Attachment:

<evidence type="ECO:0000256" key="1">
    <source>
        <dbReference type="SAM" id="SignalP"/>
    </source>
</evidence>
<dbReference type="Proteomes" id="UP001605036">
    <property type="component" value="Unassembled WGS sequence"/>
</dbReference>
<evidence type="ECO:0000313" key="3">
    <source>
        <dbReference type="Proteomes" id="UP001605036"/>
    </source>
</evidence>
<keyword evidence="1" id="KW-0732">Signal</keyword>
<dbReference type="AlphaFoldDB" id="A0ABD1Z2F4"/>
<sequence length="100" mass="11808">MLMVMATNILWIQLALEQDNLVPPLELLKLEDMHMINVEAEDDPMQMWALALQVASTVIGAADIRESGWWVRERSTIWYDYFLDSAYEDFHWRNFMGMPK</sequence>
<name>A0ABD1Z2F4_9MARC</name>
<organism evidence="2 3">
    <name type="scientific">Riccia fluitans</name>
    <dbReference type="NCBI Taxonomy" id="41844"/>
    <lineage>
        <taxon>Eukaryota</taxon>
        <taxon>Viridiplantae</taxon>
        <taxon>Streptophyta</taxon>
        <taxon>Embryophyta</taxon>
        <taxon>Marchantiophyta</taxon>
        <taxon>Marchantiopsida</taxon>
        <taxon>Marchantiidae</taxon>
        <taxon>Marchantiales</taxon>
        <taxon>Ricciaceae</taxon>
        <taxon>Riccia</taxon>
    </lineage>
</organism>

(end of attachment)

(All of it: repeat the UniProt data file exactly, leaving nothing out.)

<evidence type="ECO:0000256" key="1">
    <source>
        <dbReference type="SAM" id="SignalP"/>
    </source>
</evidence>
<dbReference type="Proteomes" id="UP001605036">
    <property type="component" value="Unassembled WGS sequence"/>
</dbReference>
<evidence type="ECO:0000313" key="3">
    <source>
        <dbReference type="Proteomes" id="UP001605036"/>
    </source>
</evidence>
<keyword evidence="1" id="KW-0732">Signal</keyword>
<dbReference type="AlphaFoldDB" id="A0ABD1Z2F4"/>
<sequence length="100" mass="11808">MLMVMATNILWIQLALEQDNLVPPLELLKLEDMHMINVEAEDDPMQMWALALQVASTVIGAADIRESGWWVRERSTIWYDYFLDSAYEDFHWRNFMGMPK</sequence>
<name>A0ABD1Z2F4_9MARC</name>
<organism evidence="2 3">
    <name type="scientific">Riccia fluitans</name>
    <dbReference type="NCBI Taxonomy" id="41844"/>
    <lineage>
        <taxon>Eukaryota</taxon>
        <taxon>Viridiplantae</taxon>
        <taxon>Streptophyta</taxon>
        <taxon>Embryophyta</taxon>
        <taxon>Marchantiophyta</taxon>
        <taxon>Marchantiopsida</taxon>
        <taxon>Marchantiidae</taxon>
        <taxon>Marchantiales</taxon>
        <taxon>Ricciaceae</taxon>
        <taxon>Riccia</taxon>
    </lineage>
</organism>